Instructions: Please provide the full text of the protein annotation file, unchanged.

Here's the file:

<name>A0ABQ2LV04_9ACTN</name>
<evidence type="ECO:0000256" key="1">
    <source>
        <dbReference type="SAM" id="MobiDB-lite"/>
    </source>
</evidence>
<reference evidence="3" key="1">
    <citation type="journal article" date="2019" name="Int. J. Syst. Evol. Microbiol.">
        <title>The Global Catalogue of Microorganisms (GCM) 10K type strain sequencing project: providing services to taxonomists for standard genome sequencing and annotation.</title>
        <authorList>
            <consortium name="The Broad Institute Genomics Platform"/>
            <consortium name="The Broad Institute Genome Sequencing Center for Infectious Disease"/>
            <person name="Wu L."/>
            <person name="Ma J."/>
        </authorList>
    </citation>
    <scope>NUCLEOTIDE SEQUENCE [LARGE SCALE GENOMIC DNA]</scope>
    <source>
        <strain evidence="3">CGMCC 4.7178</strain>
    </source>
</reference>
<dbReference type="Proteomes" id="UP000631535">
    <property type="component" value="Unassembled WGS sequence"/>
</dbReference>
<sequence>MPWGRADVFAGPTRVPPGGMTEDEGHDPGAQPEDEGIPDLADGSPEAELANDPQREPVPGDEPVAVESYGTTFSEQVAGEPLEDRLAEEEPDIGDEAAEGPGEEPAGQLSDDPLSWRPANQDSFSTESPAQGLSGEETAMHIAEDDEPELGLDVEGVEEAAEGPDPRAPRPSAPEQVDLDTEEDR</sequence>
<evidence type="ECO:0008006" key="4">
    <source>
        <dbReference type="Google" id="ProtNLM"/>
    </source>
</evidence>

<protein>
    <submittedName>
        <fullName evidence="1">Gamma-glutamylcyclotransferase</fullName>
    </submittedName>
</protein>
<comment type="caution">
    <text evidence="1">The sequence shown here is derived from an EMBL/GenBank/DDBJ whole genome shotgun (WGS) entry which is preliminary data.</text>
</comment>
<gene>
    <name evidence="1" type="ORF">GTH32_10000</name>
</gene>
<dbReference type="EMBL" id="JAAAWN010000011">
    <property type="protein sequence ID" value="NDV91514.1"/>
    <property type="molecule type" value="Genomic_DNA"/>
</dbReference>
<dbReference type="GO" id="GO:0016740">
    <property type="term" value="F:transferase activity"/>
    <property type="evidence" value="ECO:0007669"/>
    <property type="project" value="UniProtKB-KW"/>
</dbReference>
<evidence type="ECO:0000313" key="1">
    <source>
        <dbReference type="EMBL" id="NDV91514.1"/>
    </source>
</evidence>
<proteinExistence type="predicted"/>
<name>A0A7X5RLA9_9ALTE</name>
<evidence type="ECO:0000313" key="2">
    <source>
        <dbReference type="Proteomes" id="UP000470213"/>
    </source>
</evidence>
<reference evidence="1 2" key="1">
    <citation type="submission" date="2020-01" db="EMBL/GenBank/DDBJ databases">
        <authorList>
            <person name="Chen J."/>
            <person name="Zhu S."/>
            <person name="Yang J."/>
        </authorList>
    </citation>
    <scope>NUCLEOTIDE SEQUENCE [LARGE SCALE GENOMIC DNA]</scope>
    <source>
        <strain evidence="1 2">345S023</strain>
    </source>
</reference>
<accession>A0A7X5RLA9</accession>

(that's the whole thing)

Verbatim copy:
<name>A0ABQ2LV04_9ACTN</name>
<evidence type="ECO:0000256" key="1">
    <source>
        <dbReference type="SAM" id="MobiDB-lite"/>
    </source>
</evidence>
<reference evidence="3" key="1">
    <citation type="journal article" date="2019" name="Int. J. Syst. Evol. Microbiol.">
        <title>The Global Catalogue of Microorganisms (GCM) 10K type strain sequencing project: providing services to taxonomists for standard genome sequencing and annotation.</title>
        <authorList>
            <consortium name="The Broad Institute Genomics Platform"/>
            <consortium name="The Broad Institute Genome Sequencing Center for Infectious Disease"/>
            <person name="Wu L."/>
            <person name="Ma J."/>
        </authorList>
    </citation>
    <scope>NUCLEOTIDE SEQUENCE [LARGE SCALE GENOMIC DNA]</scope>
    <source>
        <strain evidence="3">CGMCC 4.7178</strain>
    </source>
</reference>
<dbReference type="Proteomes" id="UP000631535">
    <property type="component" value="Unassembled WGS sequence"/>
</dbReference>
<sequence>MPWGRADVFAGPTRVPPGGMTEDEGHDPGAQPEDEGIPDLADGSPEAELANDPQREPVPGDEPVAVESYGTTFSEQVAGEPLEDRLAEEEPDIGDEAAEGPGEEPAGQLSDDPLSWRPANQDSFSTESPAQGLSGEETAMHIAEDDEPELGLDVEGVEEAAEGPDPRAPRPSAPEQVDLDTEEDR</sequence>
<evidence type="ECO:0008006" key="4">
    <source>
        <dbReference type="Google" id="ProtNLM"/>
    </source>
</evidence>

<protein>
    <submittedName>
        <fullName evidence="1">Gamma-glutamylcyclotransferase</fullName>
    </submittedName>
</protein>
<comment type="caution">
    <text evidence="1">The sequence shown here is derived from an EMBL/GenBank/DDBJ whole genome shotgun (WGS) entry which is preliminary data.</text>
</comment>
<gene>
    <name evidence="1" type="ORF">GTH32_10000</name>
</gene>
<dbReference type="EMBL" id="JAAAWN010000011">
    <property type="protein sequence ID" value="NDV91514.1"/>
    <property type="molecule type" value="Genomic_DNA"/>
</dbReference>
<dbReference type="GO" id="GO:0016740">
    <property type="term" value="F:transferase activity"/>
    <property type="evidence" value="ECO:0007669"/>
    <property type="project" value="UniProtKB-KW"/>
</dbReference>
<evidence type="ECO:0000313" key="1">
    <source>
        <dbReference type="EMBL" id="NDV91514.1"/>
    </source>
</evidence>
<proteinExistence type="predicted"/>
<name>A0A7X5RLA9_9ALTE</name>
<evidence type="ECO:0000313" key="2">
    <source>
        <dbReference type="Proteomes" id="UP000470213"/>
    </source>
</evidence>
<reference evidence="1 2" key="1">
    <citation type="submission" date="2020-01" db="EMBL/GenBank/DDBJ databases">
        <authorList>
            <person name="Chen J."/>
            <person name="Zhu S."/>
            <person name="Yang J."/>
        </authorList>
    </citation>
    <scope>NUCLEOTIDE SEQUENCE [LARGE SCALE GENOMIC DNA]</scope>
    <source>
        <strain evidence="1 2">345S023</strain>
    </source>
</reference>
<accession>A0A7X5RLA9</accession>